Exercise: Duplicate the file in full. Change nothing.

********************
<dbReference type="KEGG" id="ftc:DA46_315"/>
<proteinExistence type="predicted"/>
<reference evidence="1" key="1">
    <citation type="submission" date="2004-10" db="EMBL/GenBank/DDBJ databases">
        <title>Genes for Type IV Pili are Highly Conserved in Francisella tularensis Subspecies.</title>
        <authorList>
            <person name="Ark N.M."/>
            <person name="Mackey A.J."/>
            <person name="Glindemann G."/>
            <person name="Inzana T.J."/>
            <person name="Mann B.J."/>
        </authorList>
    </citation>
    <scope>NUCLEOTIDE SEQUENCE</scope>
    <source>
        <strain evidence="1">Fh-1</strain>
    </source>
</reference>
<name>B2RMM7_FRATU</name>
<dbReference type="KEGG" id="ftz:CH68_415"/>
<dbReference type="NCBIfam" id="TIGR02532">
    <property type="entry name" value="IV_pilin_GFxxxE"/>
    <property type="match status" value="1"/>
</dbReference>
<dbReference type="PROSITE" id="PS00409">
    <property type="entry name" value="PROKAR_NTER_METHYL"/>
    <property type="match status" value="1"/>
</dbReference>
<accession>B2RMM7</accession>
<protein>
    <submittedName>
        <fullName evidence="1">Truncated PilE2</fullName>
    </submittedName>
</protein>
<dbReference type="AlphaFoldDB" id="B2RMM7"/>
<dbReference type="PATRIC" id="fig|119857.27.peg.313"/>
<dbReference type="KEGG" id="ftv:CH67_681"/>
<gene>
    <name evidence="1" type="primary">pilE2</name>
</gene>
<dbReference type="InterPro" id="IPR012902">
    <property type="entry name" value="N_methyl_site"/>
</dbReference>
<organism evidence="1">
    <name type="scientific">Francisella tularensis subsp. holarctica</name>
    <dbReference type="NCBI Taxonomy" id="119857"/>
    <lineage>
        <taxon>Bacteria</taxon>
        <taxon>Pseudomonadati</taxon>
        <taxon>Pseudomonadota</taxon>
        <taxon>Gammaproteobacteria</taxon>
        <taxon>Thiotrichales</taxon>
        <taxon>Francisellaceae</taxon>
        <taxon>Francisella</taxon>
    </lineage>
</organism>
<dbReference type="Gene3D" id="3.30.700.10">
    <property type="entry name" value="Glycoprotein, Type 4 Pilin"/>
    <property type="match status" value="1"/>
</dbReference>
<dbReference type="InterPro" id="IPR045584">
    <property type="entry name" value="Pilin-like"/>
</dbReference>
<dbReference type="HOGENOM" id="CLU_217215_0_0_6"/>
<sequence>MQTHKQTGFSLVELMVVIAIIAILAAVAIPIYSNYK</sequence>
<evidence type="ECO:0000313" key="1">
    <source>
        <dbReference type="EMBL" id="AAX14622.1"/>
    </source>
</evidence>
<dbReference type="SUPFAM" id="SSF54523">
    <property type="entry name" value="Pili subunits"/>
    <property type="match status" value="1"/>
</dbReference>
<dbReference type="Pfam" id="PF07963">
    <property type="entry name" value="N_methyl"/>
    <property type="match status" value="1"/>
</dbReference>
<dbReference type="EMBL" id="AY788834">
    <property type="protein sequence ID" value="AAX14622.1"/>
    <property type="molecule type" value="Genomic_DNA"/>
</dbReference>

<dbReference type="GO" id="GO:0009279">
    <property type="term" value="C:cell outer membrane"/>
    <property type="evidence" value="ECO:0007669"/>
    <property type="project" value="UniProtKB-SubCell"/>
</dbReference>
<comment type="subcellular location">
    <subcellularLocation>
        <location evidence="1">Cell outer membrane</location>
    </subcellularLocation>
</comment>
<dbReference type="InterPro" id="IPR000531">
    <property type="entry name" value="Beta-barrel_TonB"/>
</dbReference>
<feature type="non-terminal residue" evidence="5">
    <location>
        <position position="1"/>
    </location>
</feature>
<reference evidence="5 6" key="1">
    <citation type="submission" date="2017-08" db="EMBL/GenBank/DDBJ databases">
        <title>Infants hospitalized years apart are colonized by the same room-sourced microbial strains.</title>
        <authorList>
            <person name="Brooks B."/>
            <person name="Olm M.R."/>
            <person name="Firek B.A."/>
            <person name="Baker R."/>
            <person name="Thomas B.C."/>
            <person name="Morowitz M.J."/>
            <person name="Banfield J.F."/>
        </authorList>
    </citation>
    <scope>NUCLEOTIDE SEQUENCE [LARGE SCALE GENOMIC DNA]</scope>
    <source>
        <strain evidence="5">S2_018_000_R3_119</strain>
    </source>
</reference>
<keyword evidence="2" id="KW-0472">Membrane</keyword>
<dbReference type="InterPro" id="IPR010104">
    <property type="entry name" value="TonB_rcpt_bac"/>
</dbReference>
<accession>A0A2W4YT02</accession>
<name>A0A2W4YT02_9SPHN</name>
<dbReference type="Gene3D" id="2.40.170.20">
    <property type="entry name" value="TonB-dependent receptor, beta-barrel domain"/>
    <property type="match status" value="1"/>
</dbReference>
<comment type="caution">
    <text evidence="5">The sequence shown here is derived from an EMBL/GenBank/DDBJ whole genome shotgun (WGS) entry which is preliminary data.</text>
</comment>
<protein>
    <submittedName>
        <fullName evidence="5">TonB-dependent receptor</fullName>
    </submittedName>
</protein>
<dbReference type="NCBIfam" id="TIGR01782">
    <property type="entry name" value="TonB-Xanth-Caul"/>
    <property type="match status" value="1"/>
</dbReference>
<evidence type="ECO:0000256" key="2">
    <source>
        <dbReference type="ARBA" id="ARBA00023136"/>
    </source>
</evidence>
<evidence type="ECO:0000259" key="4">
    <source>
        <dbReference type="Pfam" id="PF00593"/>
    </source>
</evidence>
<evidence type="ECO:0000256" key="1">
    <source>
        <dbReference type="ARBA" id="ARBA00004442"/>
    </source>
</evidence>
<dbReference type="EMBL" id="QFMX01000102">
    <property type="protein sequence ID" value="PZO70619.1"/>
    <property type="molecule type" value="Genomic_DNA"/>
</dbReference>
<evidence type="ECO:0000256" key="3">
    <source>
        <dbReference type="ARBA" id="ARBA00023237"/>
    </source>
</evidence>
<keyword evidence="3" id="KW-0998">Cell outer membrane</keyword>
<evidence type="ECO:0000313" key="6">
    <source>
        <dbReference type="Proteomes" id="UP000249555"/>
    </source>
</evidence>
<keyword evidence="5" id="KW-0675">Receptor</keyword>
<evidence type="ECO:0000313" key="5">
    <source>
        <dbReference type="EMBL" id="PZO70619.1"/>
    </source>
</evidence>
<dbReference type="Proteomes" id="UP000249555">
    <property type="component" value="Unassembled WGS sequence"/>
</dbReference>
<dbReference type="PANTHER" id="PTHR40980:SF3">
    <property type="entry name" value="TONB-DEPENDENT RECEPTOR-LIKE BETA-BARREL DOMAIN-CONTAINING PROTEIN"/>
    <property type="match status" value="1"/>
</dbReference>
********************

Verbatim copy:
<dbReference type="KEGG" id="ftc:DA46_315"/>
<proteinExistence type="predicted"/>
<reference evidence="1" key="1">
    <citation type="submission" date="2004-10" db="EMBL/GenBank/DDBJ databases">
        <title>Genes for Type IV Pili are Highly Conserved in Francisella tularensis Subspecies.</title>
        <authorList>
            <person name="Ark N.M."/>
            <person name="Mackey A.J."/>
            <person name="Glindemann G."/>
            <person name="Inzana T.J."/>
            <person name="Mann B.J."/>
        </authorList>
    </citation>
    <scope>NUCLEOTIDE SEQUENCE</scope>
    <source>
        <strain evidence="1">Fh-1</strain>
    </source>
</reference>
<name>B2RMM7_FRATU</name>
<dbReference type="KEGG" id="ftz:CH68_415"/>
<dbReference type="NCBIfam" id="TIGR02532">
    <property type="entry name" value="IV_pilin_GFxxxE"/>
    <property type="match status" value="1"/>
</dbReference>
<dbReference type="PROSITE" id="PS00409">
    <property type="entry name" value="PROKAR_NTER_METHYL"/>
    <property type="match status" value="1"/>
</dbReference>
<accession>B2RMM7</accession>
<protein>
    <submittedName>
        <fullName evidence="1">Truncated PilE2</fullName>
    </submittedName>
</protein>
<dbReference type="AlphaFoldDB" id="B2RMM7"/>
<dbReference type="PATRIC" id="fig|119857.27.peg.313"/>
<dbReference type="KEGG" id="ftv:CH67_681"/>
<gene>
    <name evidence="1" type="primary">pilE2</name>
</gene>
<dbReference type="InterPro" id="IPR012902">
    <property type="entry name" value="N_methyl_site"/>
</dbReference>
<organism evidence="1">
    <name type="scientific">Francisella tularensis subsp. holarctica</name>
    <dbReference type="NCBI Taxonomy" id="119857"/>
    <lineage>
        <taxon>Bacteria</taxon>
        <taxon>Pseudomonadati</taxon>
        <taxon>Pseudomonadota</taxon>
        <taxon>Gammaproteobacteria</taxon>
        <taxon>Thiotrichales</taxon>
        <taxon>Francisellaceae</taxon>
        <taxon>Francisella</taxon>
    </lineage>
</organism>
<dbReference type="Gene3D" id="3.30.700.10">
    <property type="entry name" value="Glycoprotein, Type 4 Pilin"/>
    <property type="match status" value="1"/>
</dbReference>
<dbReference type="InterPro" id="IPR045584">
    <property type="entry name" value="Pilin-like"/>
</dbReference>
<dbReference type="HOGENOM" id="CLU_217215_0_0_6"/>
<sequence>MQTHKQTGFSLVELMVVIAIIAILAAVAIPIYSNYK</sequence>
<evidence type="ECO:0000313" key="1">
    <source>
        <dbReference type="EMBL" id="AAX14622.1"/>
    </source>
</evidence>
<dbReference type="SUPFAM" id="SSF54523">
    <property type="entry name" value="Pili subunits"/>
    <property type="match status" value="1"/>
</dbReference>
<dbReference type="Pfam" id="PF07963">
    <property type="entry name" value="N_methyl"/>
    <property type="match status" value="1"/>
</dbReference>
<dbReference type="EMBL" id="AY788834">
    <property type="protein sequence ID" value="AAX14622.1"/>
    <property type="molecule type" value="Genomic_DNA"/>
</dbReference>

<dbReference type="GO" id="GO:0009279">
    <property type="term" value="C:cell outer membrane"/>
    <property type="evidence" value="ECO:0007669"/>
    <property type="project" value="UniProtKB-SubCell"/>
</dbReference>
<comment type="subcellular location">
    <subcellularLocation>
        <location evidence="1">Cell outer membrane</location>
    </subcellularLocation>
</comment>
<dbReference type="InterPro" id="IPR000531">
    <property type="entry name" value="Beta-barrel_TonB"/>
</dbReference>
<feature type="non-terminal residue" evidence="5">
    <location>
        <position position="1"/>
    </location>
</feature>
<reference evidence="5 6" key="1">
    <citation type="submission" date="2017-08" db="EMBL/GenBank/DDBJ databases">
        <title>Infants hospitalized years apart are colonized by the same room-sourced microbial strains.</title>
        <authorList>
            <person name="Brooks B."/>
            <person name="Olm M.R."/>
            <person name="Firek B.A."/>
            <person name="Baker R."/>
            <person name="Thomas B.C."/>
            <person name="Morowitz M.J."/>
            <person name="Banfield J.F."/>
        </authorList>
    </citation>
    <scope>NUCLEOTIDE SEQUENCE [LARGE SCALE GENOMIC DNA]</scope>
    <source>
        <strain evidence="5">S2_018_000_R3_119</strain>
    </source>
</reference>
<keyword evidence="2" id="KW-0472">Membrane</keyword>
<dbReference type="InterPro" id="IPR010104">
    <property type="entry name" value="TonB_rcpt_bac"/>
</dbReference>
<accession>A0A2W4YT02</accession>
<name>A0A2W4YT02_9SPHN</name>
<dbReference type="Gene3D" id="2.40.170.20">
    <property type="entry name" value="TonB-dependent receptor, beta-barrel domain"/>
    <property type="match status" value="1"/>
</dbReference>
<comment type="caution">
    <text evidence="5">The sequence shown here is derived from an EMBL/GenBank/DDBJ whole genome shotgun (WGS) entry which is preliminary data.</text>
</comment>
<protein>
    <submittedName>
        <fullName evidence="5">TonB-dependent receptor</fullName>
    </submittedName>
</protein>
<dbReference type="NCBIfam" id="TIGR01782">
    <property type="entry name" value="TonB-Xanth-Caul"/>
    <property type="match status" value="1"/>
</dbReference>
<evidence type="ECO:0000256" key="2">
    <source>
        <dbReference type="ARBA" id="ARBA00023136"/>
    </source>
</evidence>
<evidence type="ECO:0000259" key="4">
    <source>
        <dbReference type="Pfam" id="PF00593"/>
    </source>
</evidence>
<evidence type="ECO:0000256" key="1">
    <source>
        <dbReference type="ARBA" id="ARBA00004442"/>
    </source>
</evidence>
<dbReference type="EMBL" id="QFMX01000102">
    <property type="protein sequence ID" value="PZO70619.1"/>
    <property type="molecule type" value="Genomic_DNA"/>
</dbReference>
<evidence type="ECO:0000256" key="3">
    <source>
        <dbReference type="ARBA" id="ARBA00023237"/>
    </source>
</evidence>
<keyword evidence="3" id="KW-0998">Cell outer membrane</keyword>
<evidence type="ECO:0000313" key="6">
    <source>
        <dbReference type="Proteomes" id="UP000249555"/>
    </source>
</evidence>
<keyword evidence="5" id="KW-0675">Receptor</keyword>
<evidence type="ECO:0000313" key="5">
    <source>
        <dbReference type="EMBL" id="PZO70619.1"/>
    </source>
</evidence>
<dbReference type="Proteomes" id="UP000249555">
    <property type="component" value="Unassembled WGS sequence"/>
</dbReference>
<dbReference type="PANTHER" id="PTHR40980:SF3">
    <property type="entry name" value="TONB-DEPENDENT RECEPTOR-LIKE BETA-BARREL DOMAIN-CONTAINING PROTEIN"/>
    <property type="match status" value="1"/>
</dbReference>